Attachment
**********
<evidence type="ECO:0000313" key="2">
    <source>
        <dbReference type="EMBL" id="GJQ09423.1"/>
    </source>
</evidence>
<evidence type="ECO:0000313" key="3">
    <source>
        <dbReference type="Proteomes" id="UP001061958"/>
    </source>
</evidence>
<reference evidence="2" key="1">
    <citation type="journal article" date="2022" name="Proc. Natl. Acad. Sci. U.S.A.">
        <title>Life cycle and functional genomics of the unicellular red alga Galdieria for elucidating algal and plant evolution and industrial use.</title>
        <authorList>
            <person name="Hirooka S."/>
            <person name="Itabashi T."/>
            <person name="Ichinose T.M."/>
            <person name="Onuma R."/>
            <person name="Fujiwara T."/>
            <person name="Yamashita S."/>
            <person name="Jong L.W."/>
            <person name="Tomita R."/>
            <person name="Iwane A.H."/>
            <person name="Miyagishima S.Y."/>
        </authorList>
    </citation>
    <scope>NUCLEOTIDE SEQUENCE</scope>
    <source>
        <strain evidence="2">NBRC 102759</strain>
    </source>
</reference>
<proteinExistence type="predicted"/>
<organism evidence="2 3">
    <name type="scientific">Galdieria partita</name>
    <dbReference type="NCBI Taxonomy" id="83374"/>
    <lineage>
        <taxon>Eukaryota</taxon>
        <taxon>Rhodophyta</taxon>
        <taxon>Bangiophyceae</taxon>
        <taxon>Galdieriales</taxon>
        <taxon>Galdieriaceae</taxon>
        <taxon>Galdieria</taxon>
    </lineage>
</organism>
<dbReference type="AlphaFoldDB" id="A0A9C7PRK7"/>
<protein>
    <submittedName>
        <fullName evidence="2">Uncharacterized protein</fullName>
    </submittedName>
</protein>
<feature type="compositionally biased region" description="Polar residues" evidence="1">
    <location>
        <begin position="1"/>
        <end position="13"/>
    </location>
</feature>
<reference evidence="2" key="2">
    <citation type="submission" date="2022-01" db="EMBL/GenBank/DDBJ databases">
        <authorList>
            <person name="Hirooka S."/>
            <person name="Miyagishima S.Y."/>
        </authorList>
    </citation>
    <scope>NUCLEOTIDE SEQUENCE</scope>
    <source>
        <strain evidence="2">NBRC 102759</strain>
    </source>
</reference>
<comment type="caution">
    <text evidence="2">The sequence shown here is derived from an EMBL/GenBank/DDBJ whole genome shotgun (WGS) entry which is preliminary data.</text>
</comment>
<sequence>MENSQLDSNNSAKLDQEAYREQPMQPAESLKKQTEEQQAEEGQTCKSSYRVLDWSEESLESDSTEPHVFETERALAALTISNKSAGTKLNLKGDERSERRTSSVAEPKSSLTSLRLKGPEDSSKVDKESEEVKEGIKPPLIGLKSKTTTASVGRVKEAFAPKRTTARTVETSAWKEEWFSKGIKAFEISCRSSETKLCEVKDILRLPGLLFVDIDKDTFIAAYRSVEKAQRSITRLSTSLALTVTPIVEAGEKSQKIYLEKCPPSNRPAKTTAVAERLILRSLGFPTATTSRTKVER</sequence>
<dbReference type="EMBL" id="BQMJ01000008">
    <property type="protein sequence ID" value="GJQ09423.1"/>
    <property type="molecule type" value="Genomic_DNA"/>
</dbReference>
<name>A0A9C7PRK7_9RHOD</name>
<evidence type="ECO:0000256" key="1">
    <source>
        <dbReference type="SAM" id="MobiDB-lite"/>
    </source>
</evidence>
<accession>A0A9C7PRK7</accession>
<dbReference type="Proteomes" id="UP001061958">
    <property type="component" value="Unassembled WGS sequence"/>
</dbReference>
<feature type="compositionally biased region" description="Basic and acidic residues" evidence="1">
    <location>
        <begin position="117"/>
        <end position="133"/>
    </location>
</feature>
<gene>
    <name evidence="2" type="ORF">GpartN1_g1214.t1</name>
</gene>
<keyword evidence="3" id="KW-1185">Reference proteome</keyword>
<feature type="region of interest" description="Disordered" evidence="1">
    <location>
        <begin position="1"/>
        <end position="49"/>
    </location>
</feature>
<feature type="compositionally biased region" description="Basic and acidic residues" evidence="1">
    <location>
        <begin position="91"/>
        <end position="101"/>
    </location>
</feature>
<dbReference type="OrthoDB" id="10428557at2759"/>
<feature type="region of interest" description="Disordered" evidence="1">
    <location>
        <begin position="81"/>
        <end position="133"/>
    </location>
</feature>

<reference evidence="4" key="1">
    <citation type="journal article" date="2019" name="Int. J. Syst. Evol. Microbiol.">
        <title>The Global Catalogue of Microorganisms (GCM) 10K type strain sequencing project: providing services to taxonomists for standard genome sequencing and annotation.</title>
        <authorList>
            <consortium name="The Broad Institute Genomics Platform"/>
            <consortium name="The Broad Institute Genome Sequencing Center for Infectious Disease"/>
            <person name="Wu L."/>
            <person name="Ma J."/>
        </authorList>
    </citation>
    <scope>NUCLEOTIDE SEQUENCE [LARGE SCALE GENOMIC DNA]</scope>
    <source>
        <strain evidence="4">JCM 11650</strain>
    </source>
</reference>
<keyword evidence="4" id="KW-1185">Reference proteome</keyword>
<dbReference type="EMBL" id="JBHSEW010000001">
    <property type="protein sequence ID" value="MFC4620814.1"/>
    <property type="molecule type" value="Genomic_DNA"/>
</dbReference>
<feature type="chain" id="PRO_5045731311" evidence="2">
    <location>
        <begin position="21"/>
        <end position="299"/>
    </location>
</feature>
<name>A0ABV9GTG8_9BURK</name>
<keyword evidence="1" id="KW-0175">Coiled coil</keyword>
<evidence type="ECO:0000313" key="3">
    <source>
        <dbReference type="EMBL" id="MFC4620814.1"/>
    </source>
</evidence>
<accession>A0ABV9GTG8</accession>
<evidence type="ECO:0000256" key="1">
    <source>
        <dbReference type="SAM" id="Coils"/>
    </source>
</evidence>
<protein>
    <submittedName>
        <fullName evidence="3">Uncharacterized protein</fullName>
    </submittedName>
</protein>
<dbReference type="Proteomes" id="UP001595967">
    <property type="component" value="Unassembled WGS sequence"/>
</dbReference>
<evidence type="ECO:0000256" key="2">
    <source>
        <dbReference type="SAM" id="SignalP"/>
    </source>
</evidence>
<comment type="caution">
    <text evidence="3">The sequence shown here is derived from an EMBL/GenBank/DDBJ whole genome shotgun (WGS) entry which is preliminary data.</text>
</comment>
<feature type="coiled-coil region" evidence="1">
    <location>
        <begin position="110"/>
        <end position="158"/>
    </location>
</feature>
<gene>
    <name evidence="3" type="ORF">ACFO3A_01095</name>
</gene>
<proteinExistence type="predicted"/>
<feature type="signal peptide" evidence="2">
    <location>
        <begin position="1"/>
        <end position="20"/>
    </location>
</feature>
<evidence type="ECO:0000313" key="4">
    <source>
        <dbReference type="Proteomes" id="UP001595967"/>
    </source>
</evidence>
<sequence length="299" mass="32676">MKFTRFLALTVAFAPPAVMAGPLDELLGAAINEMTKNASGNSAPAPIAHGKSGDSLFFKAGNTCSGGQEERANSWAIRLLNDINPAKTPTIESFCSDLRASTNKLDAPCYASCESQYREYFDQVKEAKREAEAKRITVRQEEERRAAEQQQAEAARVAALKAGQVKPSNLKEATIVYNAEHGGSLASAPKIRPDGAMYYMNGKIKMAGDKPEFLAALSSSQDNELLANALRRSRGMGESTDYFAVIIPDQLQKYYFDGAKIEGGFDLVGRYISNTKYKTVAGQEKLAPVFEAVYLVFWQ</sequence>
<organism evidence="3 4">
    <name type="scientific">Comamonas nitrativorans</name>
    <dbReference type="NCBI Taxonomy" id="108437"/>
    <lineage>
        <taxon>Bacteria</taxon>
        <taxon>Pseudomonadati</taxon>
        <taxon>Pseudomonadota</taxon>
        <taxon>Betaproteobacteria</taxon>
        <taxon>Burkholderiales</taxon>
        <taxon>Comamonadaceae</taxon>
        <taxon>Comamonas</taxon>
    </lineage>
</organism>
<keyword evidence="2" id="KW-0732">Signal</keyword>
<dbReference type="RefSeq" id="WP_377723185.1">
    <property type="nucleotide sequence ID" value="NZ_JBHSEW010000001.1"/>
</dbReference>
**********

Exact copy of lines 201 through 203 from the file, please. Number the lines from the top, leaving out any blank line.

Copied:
        <taxon>Burkholderiales</taxon>
        <taxon>Comamonadaceae</taxon>
        <taxon>Comamonas</taxon>